Thursday night my three-year-old woke up in the middle of the night hollering my name. I ran in his bedroom and spent the next couple of minutes trying to figure out what he was saying. "I need a ?" he kept repeating. Trying to guess, I kept plugging in answers: a drink? to go potty? a blanket?

"No," he finally screamed, obviously a little frustrated at my lack of understanding. "I need a . . . "
And that's when I finally understood exactly what he needed--a bowl--because he threw up all over me.

Okay. Not what I hoped for at 2:00 a.m., but whew! (my deep breath). I can handle it.

I cleaned the vomit out of my hair, off my clothes, stripped my son, washed him up, scrubbed the carpet, and tucked him back in--with a bowl this time.

Things went great until about 24 hours later when the process repeated itself. Thankfully, I was johny-on-the-spot this time, and the kid already had a bowl in bed with him, so there was no big mess to clean up. But what I didn't know is that it was just the beginning of four long days with the flu.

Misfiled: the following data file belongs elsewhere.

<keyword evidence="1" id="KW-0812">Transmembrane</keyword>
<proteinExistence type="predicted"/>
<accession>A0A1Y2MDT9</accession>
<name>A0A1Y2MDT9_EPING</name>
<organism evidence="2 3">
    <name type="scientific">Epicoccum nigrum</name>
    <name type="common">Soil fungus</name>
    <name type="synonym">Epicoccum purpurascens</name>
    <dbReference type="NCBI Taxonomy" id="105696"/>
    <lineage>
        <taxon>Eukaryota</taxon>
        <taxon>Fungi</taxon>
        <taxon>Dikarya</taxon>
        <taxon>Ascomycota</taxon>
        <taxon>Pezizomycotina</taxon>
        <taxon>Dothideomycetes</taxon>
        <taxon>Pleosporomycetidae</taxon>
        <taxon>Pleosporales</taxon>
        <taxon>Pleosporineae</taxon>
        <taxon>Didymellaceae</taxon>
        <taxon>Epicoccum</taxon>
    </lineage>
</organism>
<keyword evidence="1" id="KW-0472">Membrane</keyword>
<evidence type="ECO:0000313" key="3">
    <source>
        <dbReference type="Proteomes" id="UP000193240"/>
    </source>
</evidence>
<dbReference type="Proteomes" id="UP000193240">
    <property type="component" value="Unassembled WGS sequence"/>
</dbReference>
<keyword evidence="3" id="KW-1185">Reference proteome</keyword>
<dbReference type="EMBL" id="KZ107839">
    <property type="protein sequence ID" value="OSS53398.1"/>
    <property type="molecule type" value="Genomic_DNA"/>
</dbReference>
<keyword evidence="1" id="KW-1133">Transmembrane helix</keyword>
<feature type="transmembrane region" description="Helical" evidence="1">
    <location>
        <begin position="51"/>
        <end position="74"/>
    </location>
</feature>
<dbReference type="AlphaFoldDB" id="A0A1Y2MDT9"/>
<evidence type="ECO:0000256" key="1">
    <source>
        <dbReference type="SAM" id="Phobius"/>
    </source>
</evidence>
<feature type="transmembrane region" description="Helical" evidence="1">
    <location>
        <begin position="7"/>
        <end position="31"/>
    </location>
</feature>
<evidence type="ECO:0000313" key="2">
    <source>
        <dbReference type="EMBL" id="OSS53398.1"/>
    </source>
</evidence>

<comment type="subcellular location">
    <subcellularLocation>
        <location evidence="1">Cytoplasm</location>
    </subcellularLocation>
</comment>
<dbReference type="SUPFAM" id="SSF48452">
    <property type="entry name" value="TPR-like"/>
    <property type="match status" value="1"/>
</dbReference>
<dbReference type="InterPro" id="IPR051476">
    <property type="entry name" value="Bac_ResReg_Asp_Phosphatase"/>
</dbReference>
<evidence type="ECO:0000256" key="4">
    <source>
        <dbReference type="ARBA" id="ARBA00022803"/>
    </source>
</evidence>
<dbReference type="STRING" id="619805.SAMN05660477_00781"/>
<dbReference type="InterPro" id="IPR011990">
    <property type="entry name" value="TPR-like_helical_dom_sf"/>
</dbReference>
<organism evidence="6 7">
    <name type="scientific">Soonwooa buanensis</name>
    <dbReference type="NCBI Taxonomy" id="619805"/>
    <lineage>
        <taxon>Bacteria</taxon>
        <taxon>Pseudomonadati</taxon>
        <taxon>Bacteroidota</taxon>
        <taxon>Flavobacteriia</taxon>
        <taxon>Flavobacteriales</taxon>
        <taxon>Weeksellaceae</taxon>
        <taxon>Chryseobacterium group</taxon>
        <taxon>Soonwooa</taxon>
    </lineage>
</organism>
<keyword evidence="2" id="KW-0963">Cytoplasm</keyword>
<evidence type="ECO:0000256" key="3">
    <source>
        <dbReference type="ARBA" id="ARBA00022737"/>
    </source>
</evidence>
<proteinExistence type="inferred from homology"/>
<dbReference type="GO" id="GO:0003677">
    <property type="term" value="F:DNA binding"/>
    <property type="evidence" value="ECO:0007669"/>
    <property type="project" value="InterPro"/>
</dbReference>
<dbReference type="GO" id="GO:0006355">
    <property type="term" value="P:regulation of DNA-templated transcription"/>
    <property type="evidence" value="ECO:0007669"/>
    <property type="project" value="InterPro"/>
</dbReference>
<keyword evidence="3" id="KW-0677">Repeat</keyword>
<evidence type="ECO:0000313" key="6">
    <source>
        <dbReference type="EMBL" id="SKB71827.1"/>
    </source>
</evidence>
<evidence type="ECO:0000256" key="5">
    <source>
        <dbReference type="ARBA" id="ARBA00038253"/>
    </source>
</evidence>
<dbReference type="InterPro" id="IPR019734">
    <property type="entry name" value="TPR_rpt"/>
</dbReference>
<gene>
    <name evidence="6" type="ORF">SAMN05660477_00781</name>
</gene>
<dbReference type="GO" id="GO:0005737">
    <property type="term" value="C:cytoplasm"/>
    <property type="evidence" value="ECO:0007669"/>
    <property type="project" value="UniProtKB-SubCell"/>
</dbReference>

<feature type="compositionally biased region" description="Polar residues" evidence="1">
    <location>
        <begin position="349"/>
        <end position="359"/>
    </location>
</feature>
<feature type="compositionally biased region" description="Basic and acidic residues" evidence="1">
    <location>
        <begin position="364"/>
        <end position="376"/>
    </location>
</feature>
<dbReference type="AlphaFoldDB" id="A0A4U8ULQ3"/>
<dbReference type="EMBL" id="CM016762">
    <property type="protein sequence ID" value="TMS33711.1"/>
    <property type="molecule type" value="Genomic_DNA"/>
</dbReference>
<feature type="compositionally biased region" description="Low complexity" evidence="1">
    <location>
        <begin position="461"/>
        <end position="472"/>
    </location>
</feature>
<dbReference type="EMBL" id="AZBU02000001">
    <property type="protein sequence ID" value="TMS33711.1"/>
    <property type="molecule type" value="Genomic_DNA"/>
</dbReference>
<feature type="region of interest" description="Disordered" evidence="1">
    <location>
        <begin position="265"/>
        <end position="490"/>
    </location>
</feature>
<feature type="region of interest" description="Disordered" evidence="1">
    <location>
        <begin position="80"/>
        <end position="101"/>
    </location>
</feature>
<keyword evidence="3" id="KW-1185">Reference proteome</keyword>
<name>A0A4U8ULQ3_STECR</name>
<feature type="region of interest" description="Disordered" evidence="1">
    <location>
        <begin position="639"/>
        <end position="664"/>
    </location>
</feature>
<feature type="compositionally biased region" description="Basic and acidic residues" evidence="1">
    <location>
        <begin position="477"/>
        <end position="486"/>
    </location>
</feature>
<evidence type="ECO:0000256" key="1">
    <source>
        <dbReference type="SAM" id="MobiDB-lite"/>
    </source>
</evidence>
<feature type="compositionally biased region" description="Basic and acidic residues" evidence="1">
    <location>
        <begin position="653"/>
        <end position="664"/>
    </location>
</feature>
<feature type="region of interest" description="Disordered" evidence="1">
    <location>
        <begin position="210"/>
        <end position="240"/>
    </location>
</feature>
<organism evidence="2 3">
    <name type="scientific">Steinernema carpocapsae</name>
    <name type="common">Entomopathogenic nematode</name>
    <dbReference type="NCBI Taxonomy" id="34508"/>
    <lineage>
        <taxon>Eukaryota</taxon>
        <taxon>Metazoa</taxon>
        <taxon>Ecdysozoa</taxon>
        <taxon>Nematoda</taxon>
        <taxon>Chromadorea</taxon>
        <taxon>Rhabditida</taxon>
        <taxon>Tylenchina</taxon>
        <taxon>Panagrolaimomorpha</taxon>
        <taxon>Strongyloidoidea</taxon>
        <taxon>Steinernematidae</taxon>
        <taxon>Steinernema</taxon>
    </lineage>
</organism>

He threw up again at breakfast and again at lunch. That's when I had to load up all my kids to make the two hour and 15 minute drive to Wyoming so my older son could speak at my niece's baptism. One hour into the trip I stopped to get my little guy a drink since he acted dehydrated. I scooped him into my arms and rushed into McDonald's, setting him down on the bathroom sink. That's when I realized he now had bodily fluids coming out the other end. I don't think the poor child even knew he had soiled himself, but believe me, I did. The stench was unforgettable, and it was now all over my dress. Praying no one would need to use the women's restroom for a few minutes, I stripped the poor kid down while he draped himself over one of the disgusting toilets so he could throw up again. I kept trying to pick him up so his chin wasn't resting on the front of the public restroom toilet, but he was too weak to even care.